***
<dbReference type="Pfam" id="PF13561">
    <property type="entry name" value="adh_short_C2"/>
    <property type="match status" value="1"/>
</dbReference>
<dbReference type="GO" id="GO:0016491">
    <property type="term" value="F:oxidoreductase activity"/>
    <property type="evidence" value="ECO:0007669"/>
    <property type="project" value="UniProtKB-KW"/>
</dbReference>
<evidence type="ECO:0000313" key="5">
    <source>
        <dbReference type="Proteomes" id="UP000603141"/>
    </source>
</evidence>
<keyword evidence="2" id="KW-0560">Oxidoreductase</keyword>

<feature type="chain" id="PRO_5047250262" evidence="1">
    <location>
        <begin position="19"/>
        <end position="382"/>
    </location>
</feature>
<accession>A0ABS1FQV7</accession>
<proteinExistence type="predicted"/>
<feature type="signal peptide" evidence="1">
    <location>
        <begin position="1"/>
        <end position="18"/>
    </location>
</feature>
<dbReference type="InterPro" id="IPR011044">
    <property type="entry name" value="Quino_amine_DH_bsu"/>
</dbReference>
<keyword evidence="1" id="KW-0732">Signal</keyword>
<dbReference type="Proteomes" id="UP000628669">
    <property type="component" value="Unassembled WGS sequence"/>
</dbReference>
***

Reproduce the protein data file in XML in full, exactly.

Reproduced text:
<dbReference type="Pfam" id="PF13561">
    <property type="entry name" value="adh_short_C2"/>
    <property type="match status" value="1"/>
</dbReference>
<dbReference type="GO" id="GO:0016491">
    <property type="term" value="F:oxidoreductase activity"/>
    <property type="evidence" value="ECO:0007669"/>
    <property type="project" value="UniProtKB-KW"/>
</dbReference>
<evidence type="ECO:0000313" key="5">
    <source>
        <dbReference type="Proteomes" id="UP000603141"/>
    </source>
</evidence>
<keyword evidence="2" id="KW-0560">Oxidoreductase</keyword>

<feature type="chain" id="PRO_5047250262" evidence="1">
    <location>
        <begin position="19"/>
        <end position="382"/>
    </location>
</feature>
<accession>A0ABS1FQV7</accession>
<proteinExistence type="predicted"/>
<feature type="signal peptide" evidence="1">
    <location>
        <begin position="1"/>
        <end position="18"/>
    </location>
</feature>
<dbReference type="InterPro" id="IPR011044">
    <property type="entry name" value="Quino_amine_DH_bsu"/>
</dbReference>
<keyword evidence="1" id="KW-0732">Signal</keyword>
<dbReference type="Proteomes" id="UP000628669">
    <property type="component" value="Unassembled WGS sequence"/>
</dbReference>